December 2008

 

CATARACT/ IOL

 

IOL options continue to expand


by Rich Daly EyeWorld Contributing Editor

 

Silicone IOLs

Acrylic IOLs

 

New lenses present new refractive opportunities, as well as creating new surgical challenges

Intraocular lenses have seen important improvements in recent years, and some of the biggest advances have come from lenses that attempt to address astigmatism and correct presbyopia.

Among presbyopia-correcting IOLs, two lenses have received Food and Drug Administration (FDA) approval for modifications within the past year: the ReSTOR aspheric and the CrystaLens HD-100. The ReSTOR Aspheric (Alcon, Fort Worth, Texas), launched in late 2007 as the most recently approved posterior chamber IOL, has completely replaced the spherical ReSTOR for most practices, said David F. Chang, M.D., clinical professor, University of California, San Francisco. He also has found the CrystaLens HD-100 (Bausch & Lomb, Rochester, N.Y.) is an improved option for achieving uncorrected near vision performance. “However, it is not yet clear to me whether there is some slight sacrifice in distant vision with smaller pupils, because there is additional [plus] power incorporated into the central zone,” Dr. Chang said. “This creates a tendency to over minus Crystalens HD patients when refracting them.”

Lisa Arbisser, M.D., adjunct clinical associate professor, John A. Moran Eye Center, University of Utah, Salt Lake City, said that she has switched nearly all of her presbyopia patients from the standard CrystaLens to CrystaLens HD-100 IOLs. The main problem she has found to persist with the new CrystaLens is that a small percent of patients continue to have unpredictable capsule contraction that leads to some progressive myopia in the early post-op period. Another problem Dr. Arbisser has found is that the effective lens position is slightly less predictable than with standard lenses.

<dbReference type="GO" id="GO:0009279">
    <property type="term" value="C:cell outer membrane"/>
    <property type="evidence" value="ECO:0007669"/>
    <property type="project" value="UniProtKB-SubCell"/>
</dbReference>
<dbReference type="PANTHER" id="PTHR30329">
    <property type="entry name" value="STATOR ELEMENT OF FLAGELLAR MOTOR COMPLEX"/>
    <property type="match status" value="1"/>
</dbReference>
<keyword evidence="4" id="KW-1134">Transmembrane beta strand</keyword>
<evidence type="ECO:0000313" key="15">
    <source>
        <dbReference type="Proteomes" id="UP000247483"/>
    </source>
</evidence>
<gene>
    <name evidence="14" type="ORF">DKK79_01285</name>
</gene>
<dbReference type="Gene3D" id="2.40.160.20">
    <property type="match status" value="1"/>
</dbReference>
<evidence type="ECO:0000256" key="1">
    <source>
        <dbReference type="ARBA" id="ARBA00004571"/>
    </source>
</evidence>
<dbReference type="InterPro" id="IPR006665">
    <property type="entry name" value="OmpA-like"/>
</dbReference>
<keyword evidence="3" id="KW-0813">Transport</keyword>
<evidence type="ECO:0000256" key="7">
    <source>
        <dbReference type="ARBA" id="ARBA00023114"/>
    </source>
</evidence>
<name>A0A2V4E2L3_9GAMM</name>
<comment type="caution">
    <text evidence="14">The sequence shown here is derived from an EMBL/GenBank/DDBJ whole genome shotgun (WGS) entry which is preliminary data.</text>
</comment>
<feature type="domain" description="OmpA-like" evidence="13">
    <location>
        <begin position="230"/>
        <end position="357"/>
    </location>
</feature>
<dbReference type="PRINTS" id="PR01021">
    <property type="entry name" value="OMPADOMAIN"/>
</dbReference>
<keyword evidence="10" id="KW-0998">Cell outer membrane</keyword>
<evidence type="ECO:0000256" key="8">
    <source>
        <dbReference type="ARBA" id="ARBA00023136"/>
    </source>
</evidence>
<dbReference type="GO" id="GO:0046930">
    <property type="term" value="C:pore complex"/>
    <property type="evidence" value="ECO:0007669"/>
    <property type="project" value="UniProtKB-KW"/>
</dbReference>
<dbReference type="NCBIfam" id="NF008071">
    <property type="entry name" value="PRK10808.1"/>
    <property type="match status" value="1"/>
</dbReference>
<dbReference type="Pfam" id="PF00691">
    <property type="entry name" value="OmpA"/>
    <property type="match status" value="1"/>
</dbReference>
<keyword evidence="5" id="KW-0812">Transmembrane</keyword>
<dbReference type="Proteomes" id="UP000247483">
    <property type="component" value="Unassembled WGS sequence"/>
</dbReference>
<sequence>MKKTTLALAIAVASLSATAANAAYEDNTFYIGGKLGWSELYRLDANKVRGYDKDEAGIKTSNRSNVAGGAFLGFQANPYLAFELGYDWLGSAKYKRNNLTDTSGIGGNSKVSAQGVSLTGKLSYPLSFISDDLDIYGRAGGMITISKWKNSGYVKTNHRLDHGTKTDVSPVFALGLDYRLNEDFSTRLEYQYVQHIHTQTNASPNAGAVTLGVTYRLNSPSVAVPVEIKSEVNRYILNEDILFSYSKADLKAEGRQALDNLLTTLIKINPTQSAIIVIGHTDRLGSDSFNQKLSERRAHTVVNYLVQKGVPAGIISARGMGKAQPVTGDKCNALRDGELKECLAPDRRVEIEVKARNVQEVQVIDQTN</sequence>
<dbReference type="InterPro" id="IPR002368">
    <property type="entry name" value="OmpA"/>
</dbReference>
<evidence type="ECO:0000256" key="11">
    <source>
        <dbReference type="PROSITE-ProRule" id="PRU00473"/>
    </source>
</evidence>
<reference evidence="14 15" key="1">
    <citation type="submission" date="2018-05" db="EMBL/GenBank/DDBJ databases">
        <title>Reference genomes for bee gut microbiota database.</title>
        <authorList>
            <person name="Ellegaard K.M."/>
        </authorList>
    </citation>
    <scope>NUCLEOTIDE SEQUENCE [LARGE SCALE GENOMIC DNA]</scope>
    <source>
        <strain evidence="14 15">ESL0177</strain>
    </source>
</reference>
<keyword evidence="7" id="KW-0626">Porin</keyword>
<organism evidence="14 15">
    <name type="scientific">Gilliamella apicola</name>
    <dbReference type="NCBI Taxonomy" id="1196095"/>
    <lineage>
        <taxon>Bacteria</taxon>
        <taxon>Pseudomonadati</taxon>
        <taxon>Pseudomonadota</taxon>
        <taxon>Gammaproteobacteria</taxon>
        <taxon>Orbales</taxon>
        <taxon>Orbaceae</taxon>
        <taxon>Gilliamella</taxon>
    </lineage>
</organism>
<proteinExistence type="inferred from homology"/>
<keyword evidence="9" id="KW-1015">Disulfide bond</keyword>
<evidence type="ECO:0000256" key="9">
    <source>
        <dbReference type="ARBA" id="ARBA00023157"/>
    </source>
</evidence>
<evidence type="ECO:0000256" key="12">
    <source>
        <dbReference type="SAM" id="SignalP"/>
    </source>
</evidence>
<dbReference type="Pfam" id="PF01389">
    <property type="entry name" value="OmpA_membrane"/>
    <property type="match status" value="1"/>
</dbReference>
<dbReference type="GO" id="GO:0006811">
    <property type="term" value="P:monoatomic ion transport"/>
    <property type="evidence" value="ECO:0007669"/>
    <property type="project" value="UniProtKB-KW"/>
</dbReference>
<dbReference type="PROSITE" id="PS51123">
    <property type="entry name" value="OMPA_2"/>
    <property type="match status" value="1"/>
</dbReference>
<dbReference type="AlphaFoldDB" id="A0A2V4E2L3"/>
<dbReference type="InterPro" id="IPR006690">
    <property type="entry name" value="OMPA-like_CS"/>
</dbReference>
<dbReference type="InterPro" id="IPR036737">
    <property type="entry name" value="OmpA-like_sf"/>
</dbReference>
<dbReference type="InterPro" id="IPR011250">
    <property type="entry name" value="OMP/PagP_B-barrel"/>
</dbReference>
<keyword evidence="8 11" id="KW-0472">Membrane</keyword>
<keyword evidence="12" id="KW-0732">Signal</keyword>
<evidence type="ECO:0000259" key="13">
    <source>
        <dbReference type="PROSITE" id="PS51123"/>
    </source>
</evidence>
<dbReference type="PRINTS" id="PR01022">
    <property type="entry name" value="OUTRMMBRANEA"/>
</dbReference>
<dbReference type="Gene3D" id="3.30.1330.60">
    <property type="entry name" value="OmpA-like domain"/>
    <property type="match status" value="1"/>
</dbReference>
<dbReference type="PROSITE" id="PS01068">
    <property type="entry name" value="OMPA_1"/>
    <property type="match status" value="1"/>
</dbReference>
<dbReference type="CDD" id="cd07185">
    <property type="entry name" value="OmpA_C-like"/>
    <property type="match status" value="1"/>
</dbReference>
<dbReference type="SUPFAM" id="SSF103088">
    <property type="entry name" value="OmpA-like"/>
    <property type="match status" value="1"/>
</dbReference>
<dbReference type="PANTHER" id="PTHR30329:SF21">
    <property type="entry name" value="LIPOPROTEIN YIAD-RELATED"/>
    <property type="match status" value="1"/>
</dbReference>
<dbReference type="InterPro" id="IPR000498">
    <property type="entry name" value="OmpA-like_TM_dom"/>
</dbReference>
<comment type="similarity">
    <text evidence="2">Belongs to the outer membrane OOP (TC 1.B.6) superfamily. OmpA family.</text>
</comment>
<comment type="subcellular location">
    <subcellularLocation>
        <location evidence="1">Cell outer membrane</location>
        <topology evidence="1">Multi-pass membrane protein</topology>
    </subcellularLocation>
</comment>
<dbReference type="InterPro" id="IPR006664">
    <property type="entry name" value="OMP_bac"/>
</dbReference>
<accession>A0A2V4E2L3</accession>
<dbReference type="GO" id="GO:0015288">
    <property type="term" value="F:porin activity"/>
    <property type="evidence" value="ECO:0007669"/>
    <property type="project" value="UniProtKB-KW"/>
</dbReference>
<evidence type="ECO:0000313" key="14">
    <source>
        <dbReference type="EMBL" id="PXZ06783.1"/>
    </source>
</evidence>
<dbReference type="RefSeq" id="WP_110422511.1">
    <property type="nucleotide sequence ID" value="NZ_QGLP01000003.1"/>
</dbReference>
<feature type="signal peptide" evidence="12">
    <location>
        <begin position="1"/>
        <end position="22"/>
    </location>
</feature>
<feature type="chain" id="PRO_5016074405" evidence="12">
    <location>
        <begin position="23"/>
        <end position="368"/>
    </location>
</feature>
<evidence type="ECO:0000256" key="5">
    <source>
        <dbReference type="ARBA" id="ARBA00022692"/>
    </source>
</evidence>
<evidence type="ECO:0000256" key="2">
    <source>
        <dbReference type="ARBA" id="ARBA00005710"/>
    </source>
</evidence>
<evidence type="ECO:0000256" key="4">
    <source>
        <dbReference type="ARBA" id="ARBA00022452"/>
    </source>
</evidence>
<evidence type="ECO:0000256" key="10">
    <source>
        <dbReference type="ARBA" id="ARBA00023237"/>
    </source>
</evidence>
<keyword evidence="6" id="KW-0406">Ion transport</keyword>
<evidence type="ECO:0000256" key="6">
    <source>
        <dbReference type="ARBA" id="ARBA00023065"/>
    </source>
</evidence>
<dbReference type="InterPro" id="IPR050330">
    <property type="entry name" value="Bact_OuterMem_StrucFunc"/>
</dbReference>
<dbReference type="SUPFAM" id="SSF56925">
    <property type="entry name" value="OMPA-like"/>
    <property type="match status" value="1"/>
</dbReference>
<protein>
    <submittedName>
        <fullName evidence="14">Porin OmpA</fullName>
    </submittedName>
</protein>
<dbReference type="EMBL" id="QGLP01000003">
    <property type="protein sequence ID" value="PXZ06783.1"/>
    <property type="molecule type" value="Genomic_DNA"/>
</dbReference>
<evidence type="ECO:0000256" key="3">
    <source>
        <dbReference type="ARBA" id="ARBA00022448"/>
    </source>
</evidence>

Her response to these problems has been to expand the period between lens implantations of each patient’s eyes from one to two weeks apart. This approach allows an unexpectedly myopic eye to be balanced by targeting the other eye for distance.

Among the advantages of the CrystaLens is its use of a new inserter, which is a single-push device that does not require twisting or turning, said Rosa Braga-Mele, M.D., M.Ed., associate professor, University of Toronto, Toronto, and director, cataract unit and surgical teaching, Mt. Sinai Hospital, Toronto. She also uses a STAAR Surgical, (Monrovia, Calif.) inserter, which allows her to get the lens through a 2.65 mm incision.

Dr. Arbisser’s experience with the ReSTOR Aspheric has led her to conclude that its usefulness is more limited. The lens’ refractive capabilities and limitations make it narrowly suited for patients who mainly want to pass a drivers test and see fine print up close but otherwise have a perfect visual system. She would not use the lens if she was concerned about the impact of reduced light on the patient or if they were likely to develop other visual system anomalies that the ReSTOR would be unable to address.

Among the newest IOLs Dr Braga-Mele has begun using is the Akreos Advanced Optics Aspheric Lens (model AO60, Bausch & Lomb), a four-haptic, single-piece IOL with an aspheric optic. The design is uniform from center to edge so that any shifting or tilting will not induce spherical aberrations. Another advantage of the lens, she found, is its 360-degree square edge, which keeps the posterior capsular opacification (PCO) rate “relatively low” among her patients.

“Patients do not complain of dysphotopsias at all with this IOL and there are no glistenings or markings at all on the IOL,” Dr. Braga-Mele said.

Another aspheric option that has been approved in Canada is the micro-incision lens (MIL Akreos, Bausch & Lomb). This lens is based on the same platform as the Akreos AO IOL except that it has been “thinned out” and includes a 360-degree posterior square edge vaulted 10 degrees posteriorly. A major advantage of this lens, Dr. Braga-Mele said, is that it is able to be injected though a 1.8 mm incision. “So if you are doing micro-incision cataract surgery [MICS] you don’t have to enlarge the incision size,” Dr. Braga-Mele said.

Lenses battle astigmatism

When confronted with a patient who needs significant astigmatism correction, Dr. Chang frequently uses the AcrySof Toric (Alcon) IOL. His research on the lens—accepted for future publication in the Journal of Cataract and Refractive Surgery—found excellent rotational stability that was even better than he found in an earlier personal series of his STAAR toric IOLs recipients.